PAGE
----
ROBOTIC SURGERY NEWS
Robot uses 3D modelling to reduce surgery
recovery time at Beleura Private Hospital
Robotic arm-assisted surgery is now available for patients undergoing partial and total knee replacement
surgery at Beleura Private Hospital on the Mornington Peninsula.
Robot saves life of 93-year-old grandmother
6 The Ramsay Way 2019 | 02
arrives at Pindara
A new robot has joined the ranks at Pindara
Private Hospital to assist surgeons in providing
minially-invasive procedures for patients.
The da Vinci Xi robot allows surgeons to operate through a
few small incisions, with the use of a 3D visual system and
tiny wristed instruments that bend and rotate.
Surgeons have full control over the instruments
during procedures, which are operated by their own
Pindara Private Hospital’s Assistant Director of Clinical
Services, Tracey Clark said: “Pindara has other advanced
robotic systems, but this is our first true robot where
the surgeon sits behind a console separate from the
The da Vinci Xi was installed earlier this year and is
expected to be used during more than 300 procedures over
a range of specialities each year.
A urologist and bariatric surgeon are currently using the
new Da Vinci software, with plans to expand the service into
urogynaecology, ear, nose and throat surgery and colorectal
surgery in the coming months.
“The benefit of using this technology is that it allows
for increased accuracy for the surgeon and is minimally
invasive meaning less pain and decreased risk of infection
for patients,” Mrs Clark said.
Pindara Private Hospital is among some of the first in
Queensland who have invested in the latest da Vinci Xi
software, giving patients on the Gold Coast access to the
most advanced medical technology.
A 93-year-old Brisbane woman has become one of the oldest people in the world to undergo major robotic
bowel cancer surgery at Greenslopes Private Hospital.
Earlier this year, a tumour was found on the right side of Jean
Clark’s bowel during a colonoscopy.
Greenslopes Private Hospital colorectal surgeon Dr Joy
Chakraborty was brought in to talk to her about her options.
Dr Chakraborty said Mrs Clark was determined to have surgery.
“She said, ‘doc, I want to live for longer so I can spend more
time with my children and grandchildren’,” he said.
Dr Chakraborty said the woman was in good health for her
age and considered suitable to be put under anaesthetic.
“But we wanted to do something minimally invasive to
lessen her pain, improve her recovery and reduce the risk for
complications – so we decided to do it robotically,” he said.
Dr Chakraborty said Greenslopes Private Hospital’s robotic
surgical system, which he is using for more and more
procedures, enabled him to remove the cancer and
stitch the bowel back together without exposing her
to any major incisions.
“The technology that we now have, it makes the hairs on the
back of your neck stand up – it’s amazing,” he said.
The grandmother was walking around the ward within a day,
eating and drinking normally and had her bowel function
return to normal.
Dr Chakraborty said although people of her age had
undergone smaller robotic procedures before, bowel surgery
was a big operation.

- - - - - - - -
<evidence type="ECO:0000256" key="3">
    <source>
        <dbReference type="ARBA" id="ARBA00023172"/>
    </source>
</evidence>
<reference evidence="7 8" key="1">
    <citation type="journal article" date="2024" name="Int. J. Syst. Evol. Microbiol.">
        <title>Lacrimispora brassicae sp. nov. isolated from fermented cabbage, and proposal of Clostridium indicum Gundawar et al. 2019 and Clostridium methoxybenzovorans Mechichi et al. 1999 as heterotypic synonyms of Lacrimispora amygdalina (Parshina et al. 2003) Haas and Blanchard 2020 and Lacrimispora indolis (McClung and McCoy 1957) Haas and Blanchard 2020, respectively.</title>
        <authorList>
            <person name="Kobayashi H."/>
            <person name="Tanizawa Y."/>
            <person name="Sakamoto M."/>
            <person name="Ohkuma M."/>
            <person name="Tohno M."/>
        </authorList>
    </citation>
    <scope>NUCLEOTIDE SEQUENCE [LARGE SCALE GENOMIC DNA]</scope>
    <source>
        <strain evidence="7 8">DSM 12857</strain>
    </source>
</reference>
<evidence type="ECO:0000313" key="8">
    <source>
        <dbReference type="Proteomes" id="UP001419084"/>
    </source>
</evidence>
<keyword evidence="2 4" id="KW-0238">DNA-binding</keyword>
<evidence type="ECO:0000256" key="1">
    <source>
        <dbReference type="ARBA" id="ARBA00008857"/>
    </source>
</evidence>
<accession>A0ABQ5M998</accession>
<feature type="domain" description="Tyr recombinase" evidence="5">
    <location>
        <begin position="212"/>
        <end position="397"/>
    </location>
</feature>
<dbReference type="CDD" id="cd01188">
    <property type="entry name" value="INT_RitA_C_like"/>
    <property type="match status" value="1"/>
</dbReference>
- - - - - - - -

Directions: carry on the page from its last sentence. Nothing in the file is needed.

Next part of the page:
“To walk away without pain is incredible,” he said.
Dr Chakraborty said robotic surgery was a game-changer
for anyone who needed a major bowel operation.
“They typically experience less pain, their recovery is faster
and because they leave hospital quicker, they have less
exposure to infections,” he said.
“The whole health care system also benefits because
it makes more beds available for other patients.”
The Mako system allows the surgeon to develop and refine an
individualised pre-operative plan through 3D modelling.
Beleura Private Hospital orthopaedic surgeon Dr Peter
Hamilton said: “The technology enhances surgical placement
of the prosthesis which ultimately means the best outcome for
the patient is achieved with faster postoperative recovery and
reduced postoperative pain.”
The robot constructs a 3D model using a pre-operative
CT scan and generates a plan around minute variations
in a patient’s anatomy.
When the surgeon prepares the bone for implant, the robotic
arm guides the surgeon within a pre-defined area, to ensure
placement accuracy, alignment of the implant and minimal
disruption of the soft tissue.
“When we start to see patients coming through for their post-operative
review at six weeks, I think we’re going
to see a big improvement in their mobility and less pain,”
Dr Hamilton said.
The Mako robotic arm assisted technology will also ensure
partial knee replace surgery is available to more patients, by
selectively targeting the damaged parts of the knee while
avoiding surrounding healthy bone and soft tissue.
Currently, fewer than 5% of patients who struggle with
degenerative knee disease will undergo a partial knee
replacement due to the procedure’s technical difficulty.
The new technology is expected to reduce the difficulty
of the procedure and could increase its availability by 10%.
“Moving forward there is a chance we could be doing partial
knee replacements as day procedures, compared to a four
or five day inpatient post-operative stay required after a total
knee replacement procedure,” Dr Hamilton said.
The Mornington Orthopaedics team at Beleura Private
Hospital underwent special training in Sydney to use the
The system is now available for patients who live on
the Mornington Peninsula undergoing their first knee
replacement. It is expected to be used for hip replacements
in the future.
Dr Peter Hamilton examines the new Mako system.
Courtesy of The Courier Mail: Director of Clinical Services Terry McLaren, colorectal surgeon Dr Joy Chakraborty, and patient Mrs Jean Clark.